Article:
Where is the blackmail in that? If this were blackmail, as Prof. Monsod claimed, then the COMELEC’s stance would be drastically different.

And third, ever since it was announced that a TRO would be issued, we have always said that we are asking the Court to rule on the main case as soon as possible. Pressed to give a time-table, we’ve said the best possible timing is to have a decision – whether yea or nay – out by mid-May. Pressed even further, to forecast what will happen in case the SC does not rule by May, we only say that “bidding will get progressively more difficult the longer we have to wait for a decision.” In other words, as far as we are able, we refuse to even consider not going to bidding as an option at this stage.

If anything, the mention of a return to manual elections only emphasizes the urgency of coming to a decision right away, whatever that decision might turn out to be.

That’s the problem with the word “blackmail,” that Prof. Monsod chose to use today: it scandalous, it’s easy to remember, and it will certainly sound good as a soundbite. All of that, however, only makes it an excellent rallying cry for the troops. Unfortunately, it misses “accurate” by a mile and a half.

Monday, April 23, 2012

Comelec defends poll machines’ purchase

Comelec defends poll machines’ purchase



In every election period establishment of COMELEC Checkpoints is necessary to effectively implement the firearms ban during elections. However, in the conduct of checkpoints there is a need to ensure the correct and proper procedure in order not to violate the civil, political and human rights. The reason why Comelec promulgate guidelines to be followed in COMELEC Checkpoints.

Sunday, April 22, 2012


Republic of the Philippines
Commission on Elections
Odioñgan, Romblon


October 31, 2012                              -        Last Day of Registration of Voters

October 01-05, 2012                         -        Filing of Certificate of Candidacy
For all Elective Positions
January 28, 2013                              -        Last Day for filing petition for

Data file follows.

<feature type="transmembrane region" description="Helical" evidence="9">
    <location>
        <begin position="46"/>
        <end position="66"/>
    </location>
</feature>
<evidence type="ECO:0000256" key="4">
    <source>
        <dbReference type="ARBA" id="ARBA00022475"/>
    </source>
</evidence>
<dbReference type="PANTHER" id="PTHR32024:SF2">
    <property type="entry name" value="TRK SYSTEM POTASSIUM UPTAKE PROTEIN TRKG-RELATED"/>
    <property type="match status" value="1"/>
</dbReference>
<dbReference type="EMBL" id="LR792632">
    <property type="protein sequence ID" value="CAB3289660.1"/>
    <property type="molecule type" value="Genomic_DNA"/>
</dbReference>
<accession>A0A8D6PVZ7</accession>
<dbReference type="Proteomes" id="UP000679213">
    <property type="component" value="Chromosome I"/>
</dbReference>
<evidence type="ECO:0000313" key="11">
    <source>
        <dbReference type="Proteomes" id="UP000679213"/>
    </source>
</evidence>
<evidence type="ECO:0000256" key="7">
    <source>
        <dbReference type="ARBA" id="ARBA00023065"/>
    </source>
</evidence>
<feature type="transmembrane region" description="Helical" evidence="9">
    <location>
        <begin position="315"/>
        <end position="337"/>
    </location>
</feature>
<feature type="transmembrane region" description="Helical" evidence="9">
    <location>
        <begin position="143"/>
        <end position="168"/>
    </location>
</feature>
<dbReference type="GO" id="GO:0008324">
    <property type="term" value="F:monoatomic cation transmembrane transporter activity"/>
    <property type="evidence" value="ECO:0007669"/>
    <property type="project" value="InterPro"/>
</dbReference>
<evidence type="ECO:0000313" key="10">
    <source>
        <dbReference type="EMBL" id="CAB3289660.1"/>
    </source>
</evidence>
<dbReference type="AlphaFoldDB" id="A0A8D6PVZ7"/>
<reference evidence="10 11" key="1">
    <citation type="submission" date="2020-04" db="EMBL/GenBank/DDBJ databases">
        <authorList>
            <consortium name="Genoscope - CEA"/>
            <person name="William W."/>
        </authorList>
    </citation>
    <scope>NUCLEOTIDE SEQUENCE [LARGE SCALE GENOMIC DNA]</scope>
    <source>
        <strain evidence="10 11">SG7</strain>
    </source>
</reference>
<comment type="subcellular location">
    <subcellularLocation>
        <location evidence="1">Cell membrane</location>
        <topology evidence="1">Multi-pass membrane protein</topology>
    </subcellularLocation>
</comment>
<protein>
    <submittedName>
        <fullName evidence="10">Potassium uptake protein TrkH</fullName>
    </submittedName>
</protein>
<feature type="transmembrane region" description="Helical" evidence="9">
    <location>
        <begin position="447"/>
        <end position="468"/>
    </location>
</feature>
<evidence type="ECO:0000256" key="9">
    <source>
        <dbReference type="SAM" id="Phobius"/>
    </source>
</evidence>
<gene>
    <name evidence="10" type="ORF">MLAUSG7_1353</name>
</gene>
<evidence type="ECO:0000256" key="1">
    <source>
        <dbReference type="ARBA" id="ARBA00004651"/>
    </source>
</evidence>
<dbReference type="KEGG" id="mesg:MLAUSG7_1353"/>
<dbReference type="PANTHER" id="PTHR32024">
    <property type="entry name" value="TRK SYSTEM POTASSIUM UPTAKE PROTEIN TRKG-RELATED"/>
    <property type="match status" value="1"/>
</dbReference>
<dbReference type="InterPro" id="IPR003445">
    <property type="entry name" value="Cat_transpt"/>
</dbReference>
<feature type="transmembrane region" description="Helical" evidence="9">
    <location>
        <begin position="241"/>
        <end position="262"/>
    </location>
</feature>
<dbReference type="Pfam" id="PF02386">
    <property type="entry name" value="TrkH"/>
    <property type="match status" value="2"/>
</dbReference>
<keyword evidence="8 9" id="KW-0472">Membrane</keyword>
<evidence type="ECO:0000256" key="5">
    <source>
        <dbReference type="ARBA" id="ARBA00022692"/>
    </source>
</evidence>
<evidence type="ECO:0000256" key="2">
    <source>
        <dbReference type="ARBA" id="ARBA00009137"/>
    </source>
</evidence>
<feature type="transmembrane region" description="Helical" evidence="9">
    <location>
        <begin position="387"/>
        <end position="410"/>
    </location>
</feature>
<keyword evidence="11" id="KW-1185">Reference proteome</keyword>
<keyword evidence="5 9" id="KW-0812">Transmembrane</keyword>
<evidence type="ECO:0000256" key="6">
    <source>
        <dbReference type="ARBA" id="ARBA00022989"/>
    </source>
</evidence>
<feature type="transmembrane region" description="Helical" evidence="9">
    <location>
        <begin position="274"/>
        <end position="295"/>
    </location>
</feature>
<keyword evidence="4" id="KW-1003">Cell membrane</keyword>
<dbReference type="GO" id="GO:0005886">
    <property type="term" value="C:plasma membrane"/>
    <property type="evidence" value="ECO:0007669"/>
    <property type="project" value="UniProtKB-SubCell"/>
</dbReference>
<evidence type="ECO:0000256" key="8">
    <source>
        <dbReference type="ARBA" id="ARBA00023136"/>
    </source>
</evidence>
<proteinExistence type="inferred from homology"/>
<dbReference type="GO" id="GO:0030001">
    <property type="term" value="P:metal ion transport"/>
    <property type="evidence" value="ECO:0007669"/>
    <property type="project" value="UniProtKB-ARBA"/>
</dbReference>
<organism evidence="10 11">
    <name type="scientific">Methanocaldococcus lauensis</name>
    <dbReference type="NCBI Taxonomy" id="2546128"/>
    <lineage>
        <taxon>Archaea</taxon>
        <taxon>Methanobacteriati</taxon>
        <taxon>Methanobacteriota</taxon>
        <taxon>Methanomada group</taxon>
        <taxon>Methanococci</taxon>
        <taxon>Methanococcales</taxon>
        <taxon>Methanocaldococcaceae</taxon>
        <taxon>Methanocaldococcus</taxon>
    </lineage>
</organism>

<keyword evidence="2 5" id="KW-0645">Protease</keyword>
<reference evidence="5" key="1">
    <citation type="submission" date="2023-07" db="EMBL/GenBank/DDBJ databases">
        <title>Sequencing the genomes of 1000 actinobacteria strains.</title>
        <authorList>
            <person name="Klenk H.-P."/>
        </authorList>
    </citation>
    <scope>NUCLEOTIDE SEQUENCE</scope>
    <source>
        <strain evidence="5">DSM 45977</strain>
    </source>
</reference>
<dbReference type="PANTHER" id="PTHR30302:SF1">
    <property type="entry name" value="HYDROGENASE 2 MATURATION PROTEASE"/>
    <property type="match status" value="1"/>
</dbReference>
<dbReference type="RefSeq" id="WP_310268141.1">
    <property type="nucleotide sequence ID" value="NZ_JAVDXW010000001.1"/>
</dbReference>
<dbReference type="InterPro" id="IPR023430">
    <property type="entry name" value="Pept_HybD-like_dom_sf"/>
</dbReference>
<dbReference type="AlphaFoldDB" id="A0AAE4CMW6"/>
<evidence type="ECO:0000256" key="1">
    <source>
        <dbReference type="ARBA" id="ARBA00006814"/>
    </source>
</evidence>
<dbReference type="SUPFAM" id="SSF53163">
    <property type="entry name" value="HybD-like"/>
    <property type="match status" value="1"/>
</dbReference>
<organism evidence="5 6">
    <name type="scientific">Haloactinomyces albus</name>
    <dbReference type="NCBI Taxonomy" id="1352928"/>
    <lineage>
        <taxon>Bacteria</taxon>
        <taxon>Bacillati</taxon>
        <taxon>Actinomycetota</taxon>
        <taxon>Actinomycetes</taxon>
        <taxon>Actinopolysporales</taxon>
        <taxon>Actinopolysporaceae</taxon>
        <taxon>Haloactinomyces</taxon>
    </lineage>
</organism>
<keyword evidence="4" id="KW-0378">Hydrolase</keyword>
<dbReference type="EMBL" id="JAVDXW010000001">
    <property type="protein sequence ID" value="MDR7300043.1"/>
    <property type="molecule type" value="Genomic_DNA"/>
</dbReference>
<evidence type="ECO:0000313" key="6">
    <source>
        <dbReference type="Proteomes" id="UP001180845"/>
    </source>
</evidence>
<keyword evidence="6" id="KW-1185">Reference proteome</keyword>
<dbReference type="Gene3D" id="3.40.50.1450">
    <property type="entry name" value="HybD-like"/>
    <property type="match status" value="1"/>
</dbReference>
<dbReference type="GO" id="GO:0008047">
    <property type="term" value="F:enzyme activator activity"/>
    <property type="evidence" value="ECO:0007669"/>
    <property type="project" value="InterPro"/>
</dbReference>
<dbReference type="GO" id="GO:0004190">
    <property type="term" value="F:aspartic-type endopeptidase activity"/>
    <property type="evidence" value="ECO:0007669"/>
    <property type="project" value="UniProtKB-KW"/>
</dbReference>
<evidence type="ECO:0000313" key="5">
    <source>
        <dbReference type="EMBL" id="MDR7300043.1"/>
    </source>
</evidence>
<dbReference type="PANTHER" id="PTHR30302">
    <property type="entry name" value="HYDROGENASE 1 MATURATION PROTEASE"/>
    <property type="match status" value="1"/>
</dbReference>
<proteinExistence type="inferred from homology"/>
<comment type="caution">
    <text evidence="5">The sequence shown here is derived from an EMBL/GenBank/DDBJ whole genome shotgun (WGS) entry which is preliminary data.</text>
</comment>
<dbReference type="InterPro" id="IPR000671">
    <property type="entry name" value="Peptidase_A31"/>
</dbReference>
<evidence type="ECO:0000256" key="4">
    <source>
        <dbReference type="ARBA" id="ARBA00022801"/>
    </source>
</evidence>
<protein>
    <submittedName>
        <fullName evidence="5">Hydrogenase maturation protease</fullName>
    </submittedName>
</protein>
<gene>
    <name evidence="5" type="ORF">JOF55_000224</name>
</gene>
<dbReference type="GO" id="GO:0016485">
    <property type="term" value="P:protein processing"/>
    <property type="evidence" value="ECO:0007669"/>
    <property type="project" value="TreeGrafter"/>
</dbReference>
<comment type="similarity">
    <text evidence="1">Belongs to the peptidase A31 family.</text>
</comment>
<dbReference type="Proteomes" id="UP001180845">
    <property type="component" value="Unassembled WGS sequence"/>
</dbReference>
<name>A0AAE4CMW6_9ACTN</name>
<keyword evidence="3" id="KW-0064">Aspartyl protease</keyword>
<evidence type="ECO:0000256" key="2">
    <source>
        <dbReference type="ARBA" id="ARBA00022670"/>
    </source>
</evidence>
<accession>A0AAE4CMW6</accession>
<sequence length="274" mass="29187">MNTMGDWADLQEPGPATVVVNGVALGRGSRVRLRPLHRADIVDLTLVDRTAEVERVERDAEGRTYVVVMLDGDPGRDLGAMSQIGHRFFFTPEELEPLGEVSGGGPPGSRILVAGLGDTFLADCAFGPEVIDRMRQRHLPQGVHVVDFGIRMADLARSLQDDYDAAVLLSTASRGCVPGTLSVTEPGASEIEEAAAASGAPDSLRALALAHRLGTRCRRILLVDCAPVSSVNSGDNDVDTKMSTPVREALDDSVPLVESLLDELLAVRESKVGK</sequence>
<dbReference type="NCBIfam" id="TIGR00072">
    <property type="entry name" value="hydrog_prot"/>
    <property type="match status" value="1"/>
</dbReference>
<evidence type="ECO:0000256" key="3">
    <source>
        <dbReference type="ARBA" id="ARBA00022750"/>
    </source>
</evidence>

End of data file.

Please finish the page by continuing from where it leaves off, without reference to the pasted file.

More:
Inclusion of Voters
February 01, 2013                             -        Last Day for filing petition for
Exclusion of Voters
January 13, 2013 - June 12, 2013   -        ELECTION PERIOD
February 12, 2013 – May 11, 2013  -        Campaign period for Senators,                                                                           political party, organization or                                                                   coalition participating in the party-list                                                                   system of representation
March 30, 2013 – May 11, 2013     -        Campaign period for Congressman,
Provincial and Municipal elective officials
February 12, 2013 – May 13, 2013  -       Appointment and Hiring of New
Employees is Prohibited
-                     Construction of  Public Works is Prohibited
-                     Release, Disbursement or Expenditures of public funds is Prohibited
March 28-29, 2013                          -        Campaigning is prohibited
May 11, 2013                                   -        Last day of campaigning  for all                                                                        elective positions
June 12, 2013                                   -        Last Day to file Statement of
Contribution & Expenditures of all

Please observe all prohibited acts during election period.


otherwise known as the FAIR ELECTION ACT

Republic Act No. 9006 otherwise known as the Fair Election Act which was enacted into law last 2001, amended and repealed Sections 67 and 85 of Batas Pambansa 881 known as the Omnibus Election Code, Sections 10 and 11 of Republic Act. No. 6646 known as the Electoral Reform Law and Section 11, paragraph 3 of Republic Act. No. 8436, likewise, known as the Law on Automated System of Election.